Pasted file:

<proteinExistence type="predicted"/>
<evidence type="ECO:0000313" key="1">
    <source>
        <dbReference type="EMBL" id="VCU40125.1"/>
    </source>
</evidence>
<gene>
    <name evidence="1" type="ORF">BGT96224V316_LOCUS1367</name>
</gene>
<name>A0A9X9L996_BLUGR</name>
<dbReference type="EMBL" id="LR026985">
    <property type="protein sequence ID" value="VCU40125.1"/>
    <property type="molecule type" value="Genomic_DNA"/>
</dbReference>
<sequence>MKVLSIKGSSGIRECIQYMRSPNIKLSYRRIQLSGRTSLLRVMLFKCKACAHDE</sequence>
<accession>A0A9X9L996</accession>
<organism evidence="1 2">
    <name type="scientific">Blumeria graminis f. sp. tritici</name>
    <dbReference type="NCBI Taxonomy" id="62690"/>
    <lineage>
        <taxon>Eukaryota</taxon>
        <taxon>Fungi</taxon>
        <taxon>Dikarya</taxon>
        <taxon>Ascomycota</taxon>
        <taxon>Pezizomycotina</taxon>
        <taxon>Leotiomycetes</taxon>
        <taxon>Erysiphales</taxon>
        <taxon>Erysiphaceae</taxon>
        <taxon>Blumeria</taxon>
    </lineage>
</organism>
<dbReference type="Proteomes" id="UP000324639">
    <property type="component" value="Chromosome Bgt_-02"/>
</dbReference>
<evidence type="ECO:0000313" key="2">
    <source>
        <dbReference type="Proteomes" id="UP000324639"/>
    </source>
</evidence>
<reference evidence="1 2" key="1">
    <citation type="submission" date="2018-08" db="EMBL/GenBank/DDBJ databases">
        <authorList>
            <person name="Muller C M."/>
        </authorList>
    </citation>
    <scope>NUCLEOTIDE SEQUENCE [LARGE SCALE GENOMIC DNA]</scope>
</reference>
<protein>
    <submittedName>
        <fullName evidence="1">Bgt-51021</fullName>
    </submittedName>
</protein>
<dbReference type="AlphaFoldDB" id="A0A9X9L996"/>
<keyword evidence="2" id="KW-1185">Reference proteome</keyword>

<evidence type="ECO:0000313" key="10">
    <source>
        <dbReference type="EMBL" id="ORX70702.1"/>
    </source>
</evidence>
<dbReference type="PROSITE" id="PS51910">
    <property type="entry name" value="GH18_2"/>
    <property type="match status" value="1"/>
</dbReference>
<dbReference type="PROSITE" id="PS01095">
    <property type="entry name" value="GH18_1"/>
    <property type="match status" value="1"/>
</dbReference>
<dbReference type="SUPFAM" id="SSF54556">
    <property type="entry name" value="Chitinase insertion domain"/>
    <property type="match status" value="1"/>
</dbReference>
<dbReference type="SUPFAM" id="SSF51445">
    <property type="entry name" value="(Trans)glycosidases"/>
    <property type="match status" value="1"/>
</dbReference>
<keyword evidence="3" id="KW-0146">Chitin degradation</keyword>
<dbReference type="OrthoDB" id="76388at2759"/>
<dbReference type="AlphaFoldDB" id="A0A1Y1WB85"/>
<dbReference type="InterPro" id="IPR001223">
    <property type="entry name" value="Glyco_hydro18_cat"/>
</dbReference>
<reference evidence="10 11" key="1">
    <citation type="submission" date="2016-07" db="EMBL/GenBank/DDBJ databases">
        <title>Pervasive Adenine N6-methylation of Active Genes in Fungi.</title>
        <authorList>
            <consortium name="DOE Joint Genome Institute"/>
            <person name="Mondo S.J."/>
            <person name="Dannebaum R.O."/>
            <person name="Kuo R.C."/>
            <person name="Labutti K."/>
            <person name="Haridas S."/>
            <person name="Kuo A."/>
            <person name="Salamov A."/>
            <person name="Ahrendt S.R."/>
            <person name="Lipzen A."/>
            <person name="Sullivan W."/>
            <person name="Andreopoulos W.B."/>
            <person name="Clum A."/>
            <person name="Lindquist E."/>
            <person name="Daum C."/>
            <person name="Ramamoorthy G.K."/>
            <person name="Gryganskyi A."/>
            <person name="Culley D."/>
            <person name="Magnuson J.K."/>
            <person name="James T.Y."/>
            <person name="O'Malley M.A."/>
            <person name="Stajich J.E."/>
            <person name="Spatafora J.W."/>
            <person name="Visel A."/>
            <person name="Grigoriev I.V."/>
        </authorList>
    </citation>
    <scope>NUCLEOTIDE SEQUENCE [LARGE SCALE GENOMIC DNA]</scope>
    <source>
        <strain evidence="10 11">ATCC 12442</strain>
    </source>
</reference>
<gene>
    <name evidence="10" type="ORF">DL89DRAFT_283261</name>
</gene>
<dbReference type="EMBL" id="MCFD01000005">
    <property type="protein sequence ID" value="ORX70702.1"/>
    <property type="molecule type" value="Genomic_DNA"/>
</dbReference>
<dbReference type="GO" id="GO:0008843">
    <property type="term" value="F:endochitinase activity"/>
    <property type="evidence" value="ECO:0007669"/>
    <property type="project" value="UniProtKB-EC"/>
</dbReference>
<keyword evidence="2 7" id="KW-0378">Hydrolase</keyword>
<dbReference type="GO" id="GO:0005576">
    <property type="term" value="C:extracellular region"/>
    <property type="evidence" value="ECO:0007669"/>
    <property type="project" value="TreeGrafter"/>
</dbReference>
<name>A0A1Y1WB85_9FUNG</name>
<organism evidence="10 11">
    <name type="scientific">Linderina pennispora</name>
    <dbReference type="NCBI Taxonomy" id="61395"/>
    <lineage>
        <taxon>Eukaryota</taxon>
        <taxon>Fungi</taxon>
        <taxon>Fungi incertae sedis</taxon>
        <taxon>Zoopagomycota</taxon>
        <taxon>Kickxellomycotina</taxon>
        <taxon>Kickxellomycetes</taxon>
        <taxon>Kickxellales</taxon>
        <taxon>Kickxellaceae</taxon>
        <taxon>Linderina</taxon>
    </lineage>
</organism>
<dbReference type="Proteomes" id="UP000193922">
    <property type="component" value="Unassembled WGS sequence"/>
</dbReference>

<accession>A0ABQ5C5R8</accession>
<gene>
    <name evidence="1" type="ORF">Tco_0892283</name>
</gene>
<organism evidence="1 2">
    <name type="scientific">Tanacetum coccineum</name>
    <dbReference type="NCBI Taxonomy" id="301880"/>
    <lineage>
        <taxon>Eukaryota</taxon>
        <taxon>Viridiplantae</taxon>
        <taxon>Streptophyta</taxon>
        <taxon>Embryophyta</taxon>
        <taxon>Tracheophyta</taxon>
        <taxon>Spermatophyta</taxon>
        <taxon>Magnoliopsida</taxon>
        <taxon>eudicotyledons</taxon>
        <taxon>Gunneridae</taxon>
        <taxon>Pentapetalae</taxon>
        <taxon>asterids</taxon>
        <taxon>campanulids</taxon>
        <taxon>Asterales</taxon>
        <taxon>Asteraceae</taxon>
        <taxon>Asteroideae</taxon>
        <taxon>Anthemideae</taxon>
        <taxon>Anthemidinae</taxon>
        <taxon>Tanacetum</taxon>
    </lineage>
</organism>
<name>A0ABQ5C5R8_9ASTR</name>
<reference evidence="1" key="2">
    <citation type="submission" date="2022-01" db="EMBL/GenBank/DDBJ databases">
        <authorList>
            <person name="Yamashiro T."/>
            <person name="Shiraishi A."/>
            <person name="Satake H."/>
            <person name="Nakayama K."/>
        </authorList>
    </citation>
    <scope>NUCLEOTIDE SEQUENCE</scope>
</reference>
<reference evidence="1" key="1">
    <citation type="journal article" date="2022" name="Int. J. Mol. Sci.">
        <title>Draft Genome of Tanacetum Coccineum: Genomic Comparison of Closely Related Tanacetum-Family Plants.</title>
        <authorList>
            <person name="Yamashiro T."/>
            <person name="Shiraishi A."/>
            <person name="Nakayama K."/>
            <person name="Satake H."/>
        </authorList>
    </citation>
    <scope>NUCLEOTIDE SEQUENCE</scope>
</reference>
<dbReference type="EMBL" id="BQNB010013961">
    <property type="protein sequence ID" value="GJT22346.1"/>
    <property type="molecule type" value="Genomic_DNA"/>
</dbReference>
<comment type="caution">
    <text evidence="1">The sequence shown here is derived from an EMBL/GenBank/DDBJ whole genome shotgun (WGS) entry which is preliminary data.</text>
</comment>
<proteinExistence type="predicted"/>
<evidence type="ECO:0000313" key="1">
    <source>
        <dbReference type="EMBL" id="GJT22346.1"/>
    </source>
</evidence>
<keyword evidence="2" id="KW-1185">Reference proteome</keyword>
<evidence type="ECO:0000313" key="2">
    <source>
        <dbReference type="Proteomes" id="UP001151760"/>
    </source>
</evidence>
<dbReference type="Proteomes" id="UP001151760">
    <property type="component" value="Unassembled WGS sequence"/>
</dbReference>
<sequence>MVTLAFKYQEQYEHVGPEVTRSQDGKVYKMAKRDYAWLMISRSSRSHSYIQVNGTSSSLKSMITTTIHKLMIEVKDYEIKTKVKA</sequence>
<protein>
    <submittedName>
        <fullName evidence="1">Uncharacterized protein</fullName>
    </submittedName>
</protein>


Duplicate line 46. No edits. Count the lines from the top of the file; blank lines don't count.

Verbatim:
    <scope>NUCLEOTIDE SEQUENCE [LARGE SCALE GENOMIC DNA]</scope>